GRAND FUNK RAILROAD
30 Years of Funk (Capitol)
Reviewed by Steve
About two years ago, Capitol announced plans to reissue the back catalog of one of the greatest American
bands to ever grace the airwaves, Grand Funk Railroad. Unfortunately for fans, corporate mergers took
place with EMI (Capitol’s parent company) and things got put on the back burner. Well, that’s all behind
us now & I’m thrilled to be able to review something that I never thought I’d see: a Grand Funk box set.
30 Years of Funk covers the band’s career from the pre-GFR days when they were known as The Pack, up
through the present, with 3 newly recorded tracks.
One of the first things that fans look for when a compilation like this comes out is the obvious--what did
they leave off. Even the diehards are going to have a hard time finding fault with this collection. All of the
band’s albums are represented; from their debut, On Time, to 1981’s Grand Funk Lives. Naturally, all the
hits are here, plus a good amount of album tracks to show the band’s diversity and keep things interesting.
Nine of the songs included here are previously unreleased in the US, including three tunes by The Pack,
and a blistering 16-minute live “Inside Looking Out” that puts all the other versions to shame.
Of particular interest to fans here in the States is the inclusion of “Destitute and Losin’.” Until now, this
7-minute track was only available as the B-side to “The Loco-Motion.” It’s great to be able to hear this
great song in all its glory. The other things that will have fans excited are newly discovered tracks from
the Survival and We’re An American Band sessions. One other important point of interest--all the songs
are uncut. There are no short versions.
As far as the packaging, the CDs fit into a standard sized slipcover (so you can store it with the rest of
your CDs). The digipak folds open twice, first revealing the nude shot of the band from the inside of the
American Band album, then the booklet and the CDs. The discs feature the drawings of each band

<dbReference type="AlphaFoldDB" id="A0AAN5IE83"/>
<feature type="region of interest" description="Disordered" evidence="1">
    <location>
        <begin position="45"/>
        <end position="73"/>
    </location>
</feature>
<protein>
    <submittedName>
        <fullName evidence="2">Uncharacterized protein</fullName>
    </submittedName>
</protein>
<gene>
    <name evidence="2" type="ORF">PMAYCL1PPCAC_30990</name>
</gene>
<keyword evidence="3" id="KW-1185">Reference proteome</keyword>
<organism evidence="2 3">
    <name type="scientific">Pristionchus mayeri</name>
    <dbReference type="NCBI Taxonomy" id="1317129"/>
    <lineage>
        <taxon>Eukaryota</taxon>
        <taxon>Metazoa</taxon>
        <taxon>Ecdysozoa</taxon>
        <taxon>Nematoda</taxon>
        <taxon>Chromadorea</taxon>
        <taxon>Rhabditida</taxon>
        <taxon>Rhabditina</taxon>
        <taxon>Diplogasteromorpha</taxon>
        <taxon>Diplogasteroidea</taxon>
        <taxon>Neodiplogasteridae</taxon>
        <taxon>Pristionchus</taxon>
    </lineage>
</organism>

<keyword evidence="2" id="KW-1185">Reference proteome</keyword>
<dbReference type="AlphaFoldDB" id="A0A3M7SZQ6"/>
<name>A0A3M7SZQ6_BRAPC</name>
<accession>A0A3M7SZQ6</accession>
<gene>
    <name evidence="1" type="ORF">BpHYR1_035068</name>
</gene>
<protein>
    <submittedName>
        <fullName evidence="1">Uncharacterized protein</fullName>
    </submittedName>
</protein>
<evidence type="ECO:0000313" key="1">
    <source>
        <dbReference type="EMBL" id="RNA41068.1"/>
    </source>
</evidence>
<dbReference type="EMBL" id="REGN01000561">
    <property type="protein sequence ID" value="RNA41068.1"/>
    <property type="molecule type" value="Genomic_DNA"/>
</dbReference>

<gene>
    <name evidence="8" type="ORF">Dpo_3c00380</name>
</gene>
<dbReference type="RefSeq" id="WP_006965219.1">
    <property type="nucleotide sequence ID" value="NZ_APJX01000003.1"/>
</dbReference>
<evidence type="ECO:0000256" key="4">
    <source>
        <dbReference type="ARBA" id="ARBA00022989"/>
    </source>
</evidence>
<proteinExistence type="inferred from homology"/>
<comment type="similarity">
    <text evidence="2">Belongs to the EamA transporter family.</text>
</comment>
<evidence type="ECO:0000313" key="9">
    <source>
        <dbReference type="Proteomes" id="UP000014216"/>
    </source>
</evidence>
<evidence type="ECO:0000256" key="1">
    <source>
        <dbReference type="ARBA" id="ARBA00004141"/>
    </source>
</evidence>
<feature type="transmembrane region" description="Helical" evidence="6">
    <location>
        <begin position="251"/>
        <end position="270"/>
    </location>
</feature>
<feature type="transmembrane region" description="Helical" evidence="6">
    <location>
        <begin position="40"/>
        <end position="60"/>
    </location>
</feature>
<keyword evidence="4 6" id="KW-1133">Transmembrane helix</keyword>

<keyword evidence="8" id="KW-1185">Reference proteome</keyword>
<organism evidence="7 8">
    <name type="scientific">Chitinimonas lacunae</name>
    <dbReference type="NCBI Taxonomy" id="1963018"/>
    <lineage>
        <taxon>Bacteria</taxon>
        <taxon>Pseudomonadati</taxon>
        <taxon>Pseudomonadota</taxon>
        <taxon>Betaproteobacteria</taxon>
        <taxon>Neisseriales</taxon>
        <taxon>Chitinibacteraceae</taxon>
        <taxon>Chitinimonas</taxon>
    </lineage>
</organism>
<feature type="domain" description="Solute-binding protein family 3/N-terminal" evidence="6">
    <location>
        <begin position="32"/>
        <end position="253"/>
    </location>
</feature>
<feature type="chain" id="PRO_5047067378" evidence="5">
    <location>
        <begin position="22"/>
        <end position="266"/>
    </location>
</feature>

member that appeared on the inside of the group’s self-titled second album. Lift up the CDs and you’ll
find photos from the latest tour. The box also contains a 52-page booklet, loaded with additional photos
and extensive liner notes. And as you’d expect, all of the material has been digitally remastered from the
original master tapes.
Out of the 45 tracks that made it to this collection, there’s not much I can say that isn’t positive.
“Creepin’” still has the dropout at 5:22. The last four tracks on disc three are the low points of the box.
The live version of “We Gotta Get Out of This Place” is lackluster at best. And the three new songs, while
it’s nice to have them, merely take up space that could’ve been used on better tunes (like “Flight of the
Phoenix,” “Dues” or maybe “Black Licorice”). Still, I can’t complain. It’s great to have all this material in
one place, and the sound quality is fabulous. There may not be such a thing as the perfect box set, but they
don’t get much better than this.
Disc One -- Getting Into the Sun (The Pack) * Can’t Be Too Long (The Pack) * Got to Get This Thing on
the Move (The Pack) * Time Machine * High on a Horse * Mr. Limousine Driver * Sin’s a Good Man’s
Brother * Aimless Lady * Mean Mistreater * I’m Your Captain/Closer to Home * Are You Ready (live) *
Paranoid (live) * Inside Looking Out (live)
Disc Two -- Feelin’ Alright * Gimme Shelter * I Can Feel Him in the Morning * I Can’t Get Along With
Society * Upsetter * Loneliness * Trying to Get Away * Walk Like a Man * Creepin’ * We’re an
American Band * Hooray * The End * To Get Back In * Destitute and Losin’
Disc Three -- Shinin’ On * The Loco-Motion * Some Kind of Wonderful * Bad Time * Footstompin’
Music (live) * Rock and Roll Soul (live) * Heartbreaker (live) * Take Me * Sally * Love is Dyin’ * Can
You Do It * Pass it Around * Crossfire * Queen Bee * We Gotta Get Out of this Place (live) * Pay
Attention to Me * All I Do * In the Long Run
© 1999 - Steve Marshall